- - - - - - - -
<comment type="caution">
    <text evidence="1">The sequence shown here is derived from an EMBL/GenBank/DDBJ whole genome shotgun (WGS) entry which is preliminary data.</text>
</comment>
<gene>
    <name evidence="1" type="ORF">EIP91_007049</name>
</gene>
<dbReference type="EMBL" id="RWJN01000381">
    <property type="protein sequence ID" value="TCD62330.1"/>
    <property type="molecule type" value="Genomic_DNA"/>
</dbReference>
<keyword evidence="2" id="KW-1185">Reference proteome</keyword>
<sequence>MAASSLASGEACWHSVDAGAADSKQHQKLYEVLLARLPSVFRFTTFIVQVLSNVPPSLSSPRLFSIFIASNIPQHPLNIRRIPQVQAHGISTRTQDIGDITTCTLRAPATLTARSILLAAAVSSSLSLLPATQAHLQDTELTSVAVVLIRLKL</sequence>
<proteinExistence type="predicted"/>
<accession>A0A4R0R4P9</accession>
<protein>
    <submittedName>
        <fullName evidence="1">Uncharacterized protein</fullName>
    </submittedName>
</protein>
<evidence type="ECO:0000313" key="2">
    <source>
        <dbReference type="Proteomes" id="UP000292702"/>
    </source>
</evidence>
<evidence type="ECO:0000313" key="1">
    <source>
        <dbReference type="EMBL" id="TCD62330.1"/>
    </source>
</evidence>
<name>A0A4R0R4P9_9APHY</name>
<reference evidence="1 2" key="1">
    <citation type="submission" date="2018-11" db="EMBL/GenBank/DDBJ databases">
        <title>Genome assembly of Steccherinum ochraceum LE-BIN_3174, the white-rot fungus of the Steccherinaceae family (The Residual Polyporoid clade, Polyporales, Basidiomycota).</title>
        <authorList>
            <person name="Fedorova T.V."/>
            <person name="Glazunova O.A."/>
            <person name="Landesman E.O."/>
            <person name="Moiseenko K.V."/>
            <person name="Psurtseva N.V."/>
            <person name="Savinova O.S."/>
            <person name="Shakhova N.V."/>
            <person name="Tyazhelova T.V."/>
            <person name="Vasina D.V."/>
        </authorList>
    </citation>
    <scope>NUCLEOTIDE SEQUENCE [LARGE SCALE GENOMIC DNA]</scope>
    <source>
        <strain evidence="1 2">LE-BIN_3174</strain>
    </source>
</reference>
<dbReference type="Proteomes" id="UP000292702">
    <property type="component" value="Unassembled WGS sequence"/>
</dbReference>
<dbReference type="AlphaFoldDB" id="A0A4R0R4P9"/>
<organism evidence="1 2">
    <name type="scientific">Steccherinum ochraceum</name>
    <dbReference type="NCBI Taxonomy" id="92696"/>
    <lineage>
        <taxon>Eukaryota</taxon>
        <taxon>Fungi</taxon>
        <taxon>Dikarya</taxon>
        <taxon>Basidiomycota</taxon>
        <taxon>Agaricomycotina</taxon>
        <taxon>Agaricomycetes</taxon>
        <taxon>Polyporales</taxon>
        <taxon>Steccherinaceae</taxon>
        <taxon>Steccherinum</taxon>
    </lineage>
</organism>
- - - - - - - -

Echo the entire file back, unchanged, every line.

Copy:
<comment type="caution">
    <text evidence="1">The sequence shown here is derived from an EMBL/GenBank/DDBJ whole genome shotgun (WGS) entry which is preliminary data.</text>
</comment>
<gene>
    <name evidence="1" type="ORF">EIP91_007049</name>
</gene>
<dbReference type="EMBL" id="RWJN01000381">
    <property type="protein sequence ID" value="TCD62330.1"/>
    <property type="molecule type" value="Genomic_DNA"/>
</dbReference>
<keyword evidence="2" id="KW-1185">Reference proteome</keyword>
<sequence>MAASSLASGEACWHSVDAGAADSKQHQKLYEVLLARLPSVFRFTTFIVQVLSNVPPSLSSPRLFSIFIASNIPQHPLNIRRIPQVQAHGISTRTQDIGDITTCTLRAPATLTARSILLAAAVSSSLSLLPATQAHLQDTELTSVAVVLIRLKL</sequence>
<proteinExistence type="predicted"/>
<accession>A0A4R0R4P9</accession>
<protein>
    <submittedName>
        <fullName evidence="1">Uncharacterized protein</fullName>
    </submittedName>
</protein>
<evidence type="ECO:0000313" key="2">
    <source>
        <dbReference type="Proteomes" id="UP000292702"/>
    </source>
</evidence>
<evidence type="ECO:0000313" key="1">
    <source>
        <dbReference type="EMBL" id="TCD62330.1"/>
    </source>
</evidence>
<name>A0A4R0R4P9_9APHY</name>
<reference evidence="1 2" key="1">
    <citation type="submission" date="2018-11" db="EMBL/GenBank/DDBJ databases">
        <title>Genome assembly of Steccherinum ochraceum LE-BIN_3174, the white-rot fungus of the Steccherinaceae family (The Residual Polyporoid clade, Polyporales, Basidiomycota).</title>
        <authorList>
            <person name="Fedorova T.V."/>
            <person name="Glazunova O.A."/>
            <person name="Landesman E.O."/>
            <person name="Moiseenko K.V."/>
            <person name="Psurtseva N.V."/>
            <person name="Savinova O.S."/>
            <person name="Shakhova N.V."/>
            <person name="Tyazhelova T.V."/>
            <person name="Vasina D.V."/>
        </authorList>
    </citation>
    <scope>NUCLEOTIDE SEQUENCE [LARGE SCALE GENOMIC DNA]</scope>
    <source>
        <strain evidence="1 2">LE-BIN_3174</strain>
    </source>
</reference>
<dbReference type="Proteomes" id="UP000292702">
    <property type="component" value="Unassembled WGS sequence"/>
</dbReference>
<dbReference type="AlphaFoldDB" id="A0A4R0R4P9"/>
<organism evidence="1 2">
    <name type="scientific">Steccherinum ochraceum</name>
    <dbReference type="NCBI Taxonomy" id="92696"/>
    <lineage>
        <taxon>Eukaryota</taxon>
        <taxon>Fungi</taxon>
        <taxon>Dikarya</taxon>
        <taxon>Basidiomycota</taxon>
        <taxon>Agaricomycotina</taxon>
        <taxon>Agaricomycetes</taxon>
        <taxon>Polyporales</taxon>
        <taxon>Steccherinaceae</taxon>
        <taxon>Steccherinum</taxon>
    </lineage>
</organism>